In this issue:
– Grafting an Expansion on a Landmark
– Practicing Transparency
– For New York’s Bravest
– Hospitality on Howard Street
– The Underline Pops Up
Grafting an Expansion on a Landmark
By the first quarter of 2018, the landmarked Tammany Hall, on the corner of Union Square East and East 17th Street, will be reborn as 44 Union Square. BKSK Architects is leading the transformation of the neo-Georgian building originally designed by Thompson Holmes & Converse and Charles B. Meyers. Tammany Hall, which opened in 1929, is noted for its four two-story columns that resemble the original Federal Hall on Wall Street. The exterior will be preserved and details such as the medallion of Chief Tamanend, the building’s (and the infamous political organization’s) namesake, will remain. The renovation will result in six floors of offices totaling 43,100 square feet, and 30,200 square feet of retail, including a two-and-a-half floor, shell-shaped glass dome at the top. The auditorium, most recently home to the Union Square Theater, is to be demolished. Project collaborators include Higgins Quasebarth & Partners, which is leading the preservation strategy.
Classes have begun at Arizona State University’s newly opened Beus Center for Law and Society (BCLS) on the university’s campus in downtown Phoenix. The six-story, 280,000-square-foot building, designed by the team of Ennead Architects, led by Tomas Rossant, AIA, in collaboration with Tempe, AZ-based Jones Studio, serves students attending the Sandra Day O’Connor College of Law. BCLS features a north-south “slice” through the building’s social center, inviting the public to view the three double-height spaces at the heart of the institution – the great hall, law library, and plaza courtyard. The transparency of the expansive bi-folding glass door at the front of the great hall unifies indoor and outdoor spaces, with the hall acting as the public’s “legal living room.” A retractable tiered seating system allows the space to be converted from a socially dynamic arrangement to a more formal auditorium configuration, providing flexibility and offering a civic space for the community. The law library is unconventionally designed, where the stacks and study spaces extend to the upper levels along all circulation paths, promoting intellectual as well as social interchange. Open-air walkways bridge the east and west portions of the building, and provide access to a suspended double-height reading room and two stories of legal “think tank” space at opposite the end. Beyond the naturally self-shading massing of the building, the saw-toothed façade made of Arizona sandstone with aluminum and glass windows, is designed to achieve a higher than standard level of thermal performance, responding to solar orientation, window size, and programmatic requirements. Mechanically, the building incorporates energy-efficient technologies, including chilled beams and under-floor displacement cooling. In addition to the law school, the building is home to the Arizona Legal Center, The McCain Institute for International Leadership, Arizona Voice for Crime, the Arizona Justice Project, the Lincoln Center for Applied Ethics, and the Sandra Day O’Connor Institute.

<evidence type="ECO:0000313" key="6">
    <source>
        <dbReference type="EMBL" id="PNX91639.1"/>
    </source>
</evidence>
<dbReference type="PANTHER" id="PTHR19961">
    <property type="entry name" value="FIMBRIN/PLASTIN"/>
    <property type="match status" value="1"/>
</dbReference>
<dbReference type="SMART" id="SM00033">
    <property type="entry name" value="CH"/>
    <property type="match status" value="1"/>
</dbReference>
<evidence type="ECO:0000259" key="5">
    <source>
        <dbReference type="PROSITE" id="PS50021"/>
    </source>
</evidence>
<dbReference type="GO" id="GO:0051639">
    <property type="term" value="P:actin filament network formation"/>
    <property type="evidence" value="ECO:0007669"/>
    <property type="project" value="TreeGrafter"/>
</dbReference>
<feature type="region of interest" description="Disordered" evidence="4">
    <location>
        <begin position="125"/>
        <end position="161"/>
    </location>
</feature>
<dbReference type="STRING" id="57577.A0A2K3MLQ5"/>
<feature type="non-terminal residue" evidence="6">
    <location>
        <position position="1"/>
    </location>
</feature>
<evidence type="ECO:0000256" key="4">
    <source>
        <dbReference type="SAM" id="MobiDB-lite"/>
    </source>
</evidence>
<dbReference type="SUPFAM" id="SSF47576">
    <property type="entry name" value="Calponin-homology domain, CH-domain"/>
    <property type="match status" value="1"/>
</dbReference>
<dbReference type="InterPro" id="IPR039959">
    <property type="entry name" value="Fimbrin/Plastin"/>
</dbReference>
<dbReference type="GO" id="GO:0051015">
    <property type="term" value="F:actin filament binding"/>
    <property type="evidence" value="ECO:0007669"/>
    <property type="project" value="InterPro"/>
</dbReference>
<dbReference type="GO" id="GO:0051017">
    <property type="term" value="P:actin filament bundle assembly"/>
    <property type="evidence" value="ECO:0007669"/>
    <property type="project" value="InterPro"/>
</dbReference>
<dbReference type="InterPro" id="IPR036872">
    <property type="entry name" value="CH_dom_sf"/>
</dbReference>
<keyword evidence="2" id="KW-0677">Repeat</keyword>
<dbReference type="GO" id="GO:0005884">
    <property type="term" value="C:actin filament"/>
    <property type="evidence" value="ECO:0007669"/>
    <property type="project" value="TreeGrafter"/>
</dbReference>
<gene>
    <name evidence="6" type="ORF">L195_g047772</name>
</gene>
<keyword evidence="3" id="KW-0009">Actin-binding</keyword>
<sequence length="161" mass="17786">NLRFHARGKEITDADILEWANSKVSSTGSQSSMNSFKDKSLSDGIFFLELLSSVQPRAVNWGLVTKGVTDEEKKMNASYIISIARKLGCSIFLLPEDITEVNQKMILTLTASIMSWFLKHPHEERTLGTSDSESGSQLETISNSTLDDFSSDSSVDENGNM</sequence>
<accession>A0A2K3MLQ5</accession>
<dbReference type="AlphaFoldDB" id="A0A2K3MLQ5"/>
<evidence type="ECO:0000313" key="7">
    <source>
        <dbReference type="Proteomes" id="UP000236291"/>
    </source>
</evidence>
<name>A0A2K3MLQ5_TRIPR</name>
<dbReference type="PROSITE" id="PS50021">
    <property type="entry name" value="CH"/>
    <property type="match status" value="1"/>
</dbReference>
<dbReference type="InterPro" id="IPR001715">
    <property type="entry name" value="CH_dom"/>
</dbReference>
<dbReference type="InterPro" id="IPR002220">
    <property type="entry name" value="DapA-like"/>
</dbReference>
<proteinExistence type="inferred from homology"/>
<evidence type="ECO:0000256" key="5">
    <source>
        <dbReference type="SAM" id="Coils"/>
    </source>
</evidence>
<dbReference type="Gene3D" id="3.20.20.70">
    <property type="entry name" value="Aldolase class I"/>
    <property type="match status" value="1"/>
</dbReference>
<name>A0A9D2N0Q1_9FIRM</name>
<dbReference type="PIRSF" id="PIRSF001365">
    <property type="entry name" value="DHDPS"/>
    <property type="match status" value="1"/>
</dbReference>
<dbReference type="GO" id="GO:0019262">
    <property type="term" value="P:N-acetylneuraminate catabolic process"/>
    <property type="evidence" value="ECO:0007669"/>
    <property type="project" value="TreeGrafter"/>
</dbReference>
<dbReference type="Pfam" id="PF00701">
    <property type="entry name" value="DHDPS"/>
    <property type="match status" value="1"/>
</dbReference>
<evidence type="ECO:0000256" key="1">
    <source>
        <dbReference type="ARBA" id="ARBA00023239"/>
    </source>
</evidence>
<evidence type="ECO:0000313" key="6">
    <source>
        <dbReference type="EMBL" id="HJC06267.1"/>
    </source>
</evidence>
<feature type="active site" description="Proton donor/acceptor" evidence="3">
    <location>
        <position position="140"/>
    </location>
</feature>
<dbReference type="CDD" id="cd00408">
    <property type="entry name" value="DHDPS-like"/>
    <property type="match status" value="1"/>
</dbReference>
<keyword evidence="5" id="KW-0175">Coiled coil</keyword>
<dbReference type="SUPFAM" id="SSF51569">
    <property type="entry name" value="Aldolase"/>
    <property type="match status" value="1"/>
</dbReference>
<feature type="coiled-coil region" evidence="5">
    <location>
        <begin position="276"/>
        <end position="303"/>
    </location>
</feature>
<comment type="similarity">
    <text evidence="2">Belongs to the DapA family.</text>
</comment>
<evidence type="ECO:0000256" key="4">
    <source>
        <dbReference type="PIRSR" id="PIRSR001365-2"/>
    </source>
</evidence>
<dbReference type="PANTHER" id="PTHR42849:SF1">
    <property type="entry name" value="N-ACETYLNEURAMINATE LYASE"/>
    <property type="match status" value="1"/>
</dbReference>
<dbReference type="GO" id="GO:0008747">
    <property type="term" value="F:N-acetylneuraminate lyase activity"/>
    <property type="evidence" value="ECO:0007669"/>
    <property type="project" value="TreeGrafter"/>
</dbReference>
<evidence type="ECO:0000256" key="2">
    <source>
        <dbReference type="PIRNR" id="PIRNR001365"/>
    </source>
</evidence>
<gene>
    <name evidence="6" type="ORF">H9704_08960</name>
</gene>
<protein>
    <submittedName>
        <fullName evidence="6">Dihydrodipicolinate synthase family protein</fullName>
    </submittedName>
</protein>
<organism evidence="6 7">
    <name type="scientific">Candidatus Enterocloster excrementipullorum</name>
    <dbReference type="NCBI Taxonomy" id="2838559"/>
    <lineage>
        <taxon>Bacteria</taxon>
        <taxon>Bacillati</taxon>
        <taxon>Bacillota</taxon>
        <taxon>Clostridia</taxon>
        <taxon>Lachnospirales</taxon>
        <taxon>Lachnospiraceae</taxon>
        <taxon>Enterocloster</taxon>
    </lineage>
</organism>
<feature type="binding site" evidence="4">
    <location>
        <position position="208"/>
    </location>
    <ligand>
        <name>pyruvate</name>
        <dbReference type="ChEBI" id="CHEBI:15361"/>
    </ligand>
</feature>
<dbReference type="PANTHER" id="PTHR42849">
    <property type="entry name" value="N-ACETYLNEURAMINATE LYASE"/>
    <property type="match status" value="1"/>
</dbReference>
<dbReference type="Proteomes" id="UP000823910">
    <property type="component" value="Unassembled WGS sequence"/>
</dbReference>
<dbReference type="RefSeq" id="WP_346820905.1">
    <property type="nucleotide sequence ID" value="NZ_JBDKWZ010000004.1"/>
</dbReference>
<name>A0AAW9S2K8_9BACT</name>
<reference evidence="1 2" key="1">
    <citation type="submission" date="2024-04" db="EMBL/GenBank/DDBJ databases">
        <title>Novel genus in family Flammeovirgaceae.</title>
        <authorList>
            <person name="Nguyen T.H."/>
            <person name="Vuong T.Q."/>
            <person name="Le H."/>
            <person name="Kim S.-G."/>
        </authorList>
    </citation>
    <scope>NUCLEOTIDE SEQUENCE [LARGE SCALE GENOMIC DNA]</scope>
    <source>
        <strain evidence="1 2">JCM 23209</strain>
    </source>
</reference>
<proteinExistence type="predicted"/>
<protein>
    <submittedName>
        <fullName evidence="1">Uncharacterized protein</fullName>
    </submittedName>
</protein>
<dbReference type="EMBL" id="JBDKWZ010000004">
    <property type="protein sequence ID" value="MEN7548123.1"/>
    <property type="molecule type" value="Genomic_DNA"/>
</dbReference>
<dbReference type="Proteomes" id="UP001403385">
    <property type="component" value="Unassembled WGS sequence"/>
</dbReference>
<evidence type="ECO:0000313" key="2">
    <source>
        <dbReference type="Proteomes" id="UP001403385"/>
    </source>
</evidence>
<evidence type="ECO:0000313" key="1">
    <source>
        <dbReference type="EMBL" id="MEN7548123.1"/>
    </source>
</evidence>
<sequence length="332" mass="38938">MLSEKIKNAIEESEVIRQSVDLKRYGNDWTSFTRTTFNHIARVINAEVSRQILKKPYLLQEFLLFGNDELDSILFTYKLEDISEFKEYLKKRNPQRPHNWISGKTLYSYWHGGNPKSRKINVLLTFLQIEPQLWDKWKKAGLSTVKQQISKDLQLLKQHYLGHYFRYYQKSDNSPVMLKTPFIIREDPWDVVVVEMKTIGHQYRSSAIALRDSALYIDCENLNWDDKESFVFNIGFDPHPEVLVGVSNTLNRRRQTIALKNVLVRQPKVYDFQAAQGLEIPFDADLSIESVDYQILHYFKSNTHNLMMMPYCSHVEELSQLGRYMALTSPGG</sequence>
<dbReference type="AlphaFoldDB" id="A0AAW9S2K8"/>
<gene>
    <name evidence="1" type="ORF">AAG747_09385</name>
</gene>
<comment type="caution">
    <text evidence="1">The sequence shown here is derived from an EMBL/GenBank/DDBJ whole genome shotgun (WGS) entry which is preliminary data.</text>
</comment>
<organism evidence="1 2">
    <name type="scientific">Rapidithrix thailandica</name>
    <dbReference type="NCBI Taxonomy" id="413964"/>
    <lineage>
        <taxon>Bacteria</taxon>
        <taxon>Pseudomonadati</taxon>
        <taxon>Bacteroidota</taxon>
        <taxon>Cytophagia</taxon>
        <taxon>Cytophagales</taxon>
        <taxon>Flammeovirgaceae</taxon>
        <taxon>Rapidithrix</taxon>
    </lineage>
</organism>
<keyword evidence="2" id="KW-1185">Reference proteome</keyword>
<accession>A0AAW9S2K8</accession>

For New York’s Bravest